Latest Newsletter: JPIC Updates and Action Opportunities - June 2020
Jun 18 2020
“The pierced Heart of Jesus opens our being to the depths of God and to the anguish of humankind.”
This week we commemorate the Feast of the Sacred Heart, Juneteenth, and World Refugee Day. In addition, there is still a pandemic, and we are experiencing historical change through demonstrations and declarations denouncing systemic racism and calling for racial justice and criminal justice reform. And, the Supreme Court just upheld DACA! This video helps to bring it all together. Read on to learn more and to take action.
In the past few weeks, the Province released two statements in response to the killing of George Floyd and in support of the calls for justice reverberating around our countries and world. The Provincial Team issued its own statement promising “to raise our voice in opposition to acts of racial discrimination and to fight tirelessly against the sin of racism.” They also issued a statement affirming the USC Province’s support for the National Black Sisters Conference statement, which condemns the disease of systemic racism, and calls for criminal justice reform. Members of the Society of the Sacred Heart family have participated in protests, and have lifted their voices through social media.
June 19 is Juneteenth, commemorating the end of slavery in the United States, as well as the Feast of the Sacred Heart. June 21st is Indigenous Peoples Day in Canada. The end of slavery did not end the fight for human dignity and social justice, a fight integral to the mission of the Society of the Sacred Heart. There are opportunities for individuals to advocate now for reform.
During the last weeks we all have been invited to mourn and pray for the over 100,000 people in the United States and over 7,000 in Canada, who have died as a result of Covid-19. We have seen the unequal suffering of those impacted by the pandemic, particularly our black and brown brothers and sisters, the elders of all communities, the First Nations people, prisoners, the homeless, the unemployed, refugees, and those who have found themselves on the front lines of service.
The Society of the Sacred Heart in United States and Canada upholds human dignity through a focus on several significant issues: racism, immigration, human trafficking, and environmental sustainability. Covid-19 has implications for each of these priorities.
World Refugee Day June 20
UNHCR invites the world to observe World Refugee Day every June 20 as an occasion to educate ourselves and mobilize around the plight of refugees. Every minute, 20 people leave everything behind to escape war, persecution or terror. From UNHCR on this year’s theme: “The COVID-19 pandemic and the recent anti-racism protests have shown us how desperately we need to fight for a more inclusive and equal world: a world where no one is left behind. It has never been clearer that all of us have a role to play in order to bring about change.”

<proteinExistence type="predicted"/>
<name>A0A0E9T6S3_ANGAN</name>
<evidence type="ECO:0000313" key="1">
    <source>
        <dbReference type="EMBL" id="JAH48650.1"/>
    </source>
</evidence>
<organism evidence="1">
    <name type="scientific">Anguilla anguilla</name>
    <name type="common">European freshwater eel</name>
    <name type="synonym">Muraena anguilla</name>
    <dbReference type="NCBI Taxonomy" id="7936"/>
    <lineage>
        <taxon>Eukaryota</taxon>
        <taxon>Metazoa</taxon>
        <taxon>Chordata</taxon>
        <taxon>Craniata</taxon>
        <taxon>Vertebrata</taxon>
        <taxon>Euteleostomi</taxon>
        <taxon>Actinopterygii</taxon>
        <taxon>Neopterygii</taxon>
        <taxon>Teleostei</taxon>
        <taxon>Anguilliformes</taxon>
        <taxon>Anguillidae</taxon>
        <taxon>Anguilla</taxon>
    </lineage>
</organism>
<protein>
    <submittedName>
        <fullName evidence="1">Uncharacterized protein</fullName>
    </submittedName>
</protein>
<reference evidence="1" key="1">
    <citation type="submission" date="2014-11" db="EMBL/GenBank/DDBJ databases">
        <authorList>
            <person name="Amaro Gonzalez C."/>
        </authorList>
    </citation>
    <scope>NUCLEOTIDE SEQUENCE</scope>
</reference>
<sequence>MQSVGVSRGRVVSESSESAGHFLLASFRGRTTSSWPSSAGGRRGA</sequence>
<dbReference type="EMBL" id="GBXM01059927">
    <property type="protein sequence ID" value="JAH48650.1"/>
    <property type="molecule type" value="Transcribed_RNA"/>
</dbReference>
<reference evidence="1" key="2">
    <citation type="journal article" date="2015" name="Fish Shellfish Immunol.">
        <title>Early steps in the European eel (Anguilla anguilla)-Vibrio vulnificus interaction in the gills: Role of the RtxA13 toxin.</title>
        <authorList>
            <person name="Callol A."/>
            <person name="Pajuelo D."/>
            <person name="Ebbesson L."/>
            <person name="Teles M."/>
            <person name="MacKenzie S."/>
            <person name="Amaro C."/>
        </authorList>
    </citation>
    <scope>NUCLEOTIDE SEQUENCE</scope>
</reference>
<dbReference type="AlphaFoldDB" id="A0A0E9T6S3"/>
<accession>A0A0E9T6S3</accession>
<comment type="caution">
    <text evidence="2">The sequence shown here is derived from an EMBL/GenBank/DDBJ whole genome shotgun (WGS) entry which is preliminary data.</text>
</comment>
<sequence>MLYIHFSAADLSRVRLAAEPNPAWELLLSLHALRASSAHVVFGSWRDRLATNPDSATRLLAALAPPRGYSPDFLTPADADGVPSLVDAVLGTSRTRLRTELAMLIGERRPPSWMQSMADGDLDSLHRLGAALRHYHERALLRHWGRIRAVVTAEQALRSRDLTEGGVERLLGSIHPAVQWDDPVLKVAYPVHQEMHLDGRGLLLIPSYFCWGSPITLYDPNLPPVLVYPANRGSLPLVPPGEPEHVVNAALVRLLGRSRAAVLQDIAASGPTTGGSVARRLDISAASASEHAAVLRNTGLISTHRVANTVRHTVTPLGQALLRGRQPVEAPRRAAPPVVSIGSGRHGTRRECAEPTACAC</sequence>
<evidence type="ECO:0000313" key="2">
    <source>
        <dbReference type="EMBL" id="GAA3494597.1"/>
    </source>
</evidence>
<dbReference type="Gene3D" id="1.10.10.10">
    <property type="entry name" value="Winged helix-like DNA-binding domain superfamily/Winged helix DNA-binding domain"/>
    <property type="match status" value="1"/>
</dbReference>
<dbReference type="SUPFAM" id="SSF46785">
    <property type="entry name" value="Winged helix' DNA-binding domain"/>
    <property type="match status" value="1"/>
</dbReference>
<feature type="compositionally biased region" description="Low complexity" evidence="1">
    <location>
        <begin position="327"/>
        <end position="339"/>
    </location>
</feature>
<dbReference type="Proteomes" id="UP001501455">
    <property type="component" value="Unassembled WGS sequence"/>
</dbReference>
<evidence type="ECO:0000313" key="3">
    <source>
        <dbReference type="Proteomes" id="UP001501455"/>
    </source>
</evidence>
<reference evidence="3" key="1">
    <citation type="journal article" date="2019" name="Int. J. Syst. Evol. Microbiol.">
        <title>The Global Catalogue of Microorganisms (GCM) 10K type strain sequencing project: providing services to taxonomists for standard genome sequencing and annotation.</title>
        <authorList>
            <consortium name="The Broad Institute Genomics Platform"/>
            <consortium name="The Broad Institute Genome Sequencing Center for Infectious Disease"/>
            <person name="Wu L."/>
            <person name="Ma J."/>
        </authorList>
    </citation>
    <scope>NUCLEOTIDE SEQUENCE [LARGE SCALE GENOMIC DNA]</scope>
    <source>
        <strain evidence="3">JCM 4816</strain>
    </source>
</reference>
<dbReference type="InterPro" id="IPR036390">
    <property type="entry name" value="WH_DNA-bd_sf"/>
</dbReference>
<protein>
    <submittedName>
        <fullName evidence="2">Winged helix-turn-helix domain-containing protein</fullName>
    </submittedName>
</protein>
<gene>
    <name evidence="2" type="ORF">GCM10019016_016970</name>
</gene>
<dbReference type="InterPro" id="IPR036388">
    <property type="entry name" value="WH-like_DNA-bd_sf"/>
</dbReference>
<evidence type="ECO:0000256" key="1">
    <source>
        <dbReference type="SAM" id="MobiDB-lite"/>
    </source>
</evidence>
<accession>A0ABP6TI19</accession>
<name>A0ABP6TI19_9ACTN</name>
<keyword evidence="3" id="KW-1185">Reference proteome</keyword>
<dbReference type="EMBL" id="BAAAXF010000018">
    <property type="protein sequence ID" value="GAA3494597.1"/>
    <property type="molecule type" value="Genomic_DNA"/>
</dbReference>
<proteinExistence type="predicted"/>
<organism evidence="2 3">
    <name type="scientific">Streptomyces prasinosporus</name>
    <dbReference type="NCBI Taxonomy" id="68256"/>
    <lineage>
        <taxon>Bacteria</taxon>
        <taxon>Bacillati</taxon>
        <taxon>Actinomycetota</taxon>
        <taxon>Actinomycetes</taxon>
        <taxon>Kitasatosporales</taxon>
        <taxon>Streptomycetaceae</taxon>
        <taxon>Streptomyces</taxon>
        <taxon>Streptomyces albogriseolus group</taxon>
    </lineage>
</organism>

Learn more about the world’s refugee crisis and the Catholic Church’s response globally at the Caritas Internationalis Share the Journey site.
Prayer is an action. On June 20, you are invited to join with Catholics around the world and pray for refugees. You can use pray the Rosary for Vulnerable Migrant Populations, or the World Refugee Day prayer, or another prayer of your choosing.
DACA: Deferred Action for Childhood Arrivals
DACA was introduced in 2012 by President Barack Obama as a stopgap measure that would shield from deportation people who were brought into the United States as children. The status is renewable, lasting two years at a time. The program does not provide a pathway to citizenship. Legislation providing a permanent solution for this group (called Dreamers after The Dream Act) has consistently failed. The Trump Administration challenged DACA in court, and just today the Supreme Court ruled against the Administration to uphold DACA.
The Interfaith Immigrant Coalition is inviting all faith communities to ring bells at noon on Monday, June 22, in solidarity with Dreamers. You can find more information here.
The Dream Act of 2019 passed the House but failed in the Senate. You can also advocate for a permanent solution by sending a letter to your Senator, here.
JPIC and Social Media
A reminder that I post daily on the Stuart Center Facebook and Instagram pages, in order to provide updated information about webinars, meetings, articles, and other JPIC opportunities. Our followers have increased substantially recent weeks, and it has been great to see the engagement. My hope is that it is providing a service, and I welcome suggestions for posting.
These times are challenging for our countries and for our world. I pray for wisdom, and I am grateful for the wisdom of each of you.
– Kim Lamberty, DMin
Director | Justice, Peace and Integrity of Creation